Written by Meagan DeLisle and reposted with permission from HorseNation.com.
Is there anything as beautiful in this world as a newly unboxed pair of tall boots? A few things might run a close race, but I was awestruck as I opened the lid of the box containing my gorgeous new Ariat Heritage Contours. The pristine new leather boots right before my eyes were definitely a work of art, but the more I admired my newest addition to my growing collection of show clothing, the more it dawned on me — not only was I the owner of a lovely new pair of boots, but if I wasn’t careful I would bear the blisters to prove it.
Breaking in new tall boots sparks a deep internal love/hate relationship. My last new pair of tall boots were my prized possession. I was so proud of them, in fact, that I naively wore them straight into the ring just a day later. Several soaking sessions of Shout and a few deep water washes later and the blood was finally out of my breeches.
Softening the leather of any product is a time-consuming task but it’s well worth the labor of love to avoid painful blisters and pinching while attempting to “ride through the pain.” So… what is the best way to break in your new tall boots? I’ll be the first to admit that there were a lot of theories I wasn’t bold enough to try, but I do have some semi-helpful hips with a hint of humor to help get you through the process.
Step One: Reach Out to Your Fellow Equestrians for Help
….and then be too chicken to try them. A quick post on Facebook left me with ENDLESS ideas for the brave of heart, several of which many of my friends swore by but with which I had a hard time following through.
The most popular suggestion was to put on the tall boots and the socks you would wear with them in the shower, allowing them to soak all the way through. At that point you were supposed to wear them around until they were completely dry. I could see the merit, but the mental struggle of submerging my new babies in water won against my bravery when it came to that plan.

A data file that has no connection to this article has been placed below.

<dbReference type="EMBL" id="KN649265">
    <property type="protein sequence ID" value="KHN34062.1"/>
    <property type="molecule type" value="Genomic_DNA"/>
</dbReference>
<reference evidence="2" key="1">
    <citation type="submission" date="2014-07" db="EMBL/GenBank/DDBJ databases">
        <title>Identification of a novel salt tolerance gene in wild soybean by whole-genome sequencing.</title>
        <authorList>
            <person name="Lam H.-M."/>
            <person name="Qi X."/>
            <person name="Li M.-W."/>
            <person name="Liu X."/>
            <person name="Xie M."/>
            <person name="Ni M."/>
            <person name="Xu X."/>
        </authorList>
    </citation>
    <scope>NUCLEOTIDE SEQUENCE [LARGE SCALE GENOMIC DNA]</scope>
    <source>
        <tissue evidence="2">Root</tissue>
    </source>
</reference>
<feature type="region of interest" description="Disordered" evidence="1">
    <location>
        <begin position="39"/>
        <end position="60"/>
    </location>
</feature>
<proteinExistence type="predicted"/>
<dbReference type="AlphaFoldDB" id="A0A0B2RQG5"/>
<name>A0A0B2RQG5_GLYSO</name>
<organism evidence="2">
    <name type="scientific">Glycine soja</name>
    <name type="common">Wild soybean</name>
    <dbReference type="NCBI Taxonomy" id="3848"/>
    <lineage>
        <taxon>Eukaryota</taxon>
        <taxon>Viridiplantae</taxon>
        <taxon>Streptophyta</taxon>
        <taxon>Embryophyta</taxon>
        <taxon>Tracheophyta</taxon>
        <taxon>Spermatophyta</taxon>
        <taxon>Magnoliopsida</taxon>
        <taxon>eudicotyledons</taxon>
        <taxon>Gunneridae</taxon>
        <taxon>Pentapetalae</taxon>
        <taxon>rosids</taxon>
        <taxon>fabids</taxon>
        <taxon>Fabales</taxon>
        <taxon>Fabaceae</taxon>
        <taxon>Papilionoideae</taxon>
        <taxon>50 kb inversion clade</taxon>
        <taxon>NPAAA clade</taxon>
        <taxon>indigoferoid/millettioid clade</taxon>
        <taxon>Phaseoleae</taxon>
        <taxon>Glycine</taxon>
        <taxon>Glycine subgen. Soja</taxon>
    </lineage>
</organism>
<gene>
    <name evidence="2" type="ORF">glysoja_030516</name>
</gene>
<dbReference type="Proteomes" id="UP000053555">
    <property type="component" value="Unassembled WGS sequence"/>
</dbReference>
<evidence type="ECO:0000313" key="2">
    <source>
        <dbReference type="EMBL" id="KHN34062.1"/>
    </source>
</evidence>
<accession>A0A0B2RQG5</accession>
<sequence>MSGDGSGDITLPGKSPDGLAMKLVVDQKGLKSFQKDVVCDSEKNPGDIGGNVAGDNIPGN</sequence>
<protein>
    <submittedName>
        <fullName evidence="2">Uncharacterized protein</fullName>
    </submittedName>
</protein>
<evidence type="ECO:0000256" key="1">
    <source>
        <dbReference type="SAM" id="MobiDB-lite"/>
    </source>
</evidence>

Other popular suggestions included taking a washcloth dipped in warm olive oil and rubbing around the ankles and the back of the knee to help break the pinch points in, or to use a combination of water and alcohol (and I already asked — no, the alcohol is not for drinking), and to just ride a ton of horses!
I decided to go with a safer plan that included keeping my tall boots in the bathroom with me every time I showered. Instead of soaking them, I let the steam soften them up. I steamed them about five times prior to actually wearing them around to try and help ease the breaking in process. And what do you know — it actually helped. On day one, the boots could almost stand up on their own, but after a few times being steamed they were nice and supple and felt much more relaxed in the ankle. The steaming, however, didn’t help immensely with the back of the knee area, which was where I experience the most discomfort.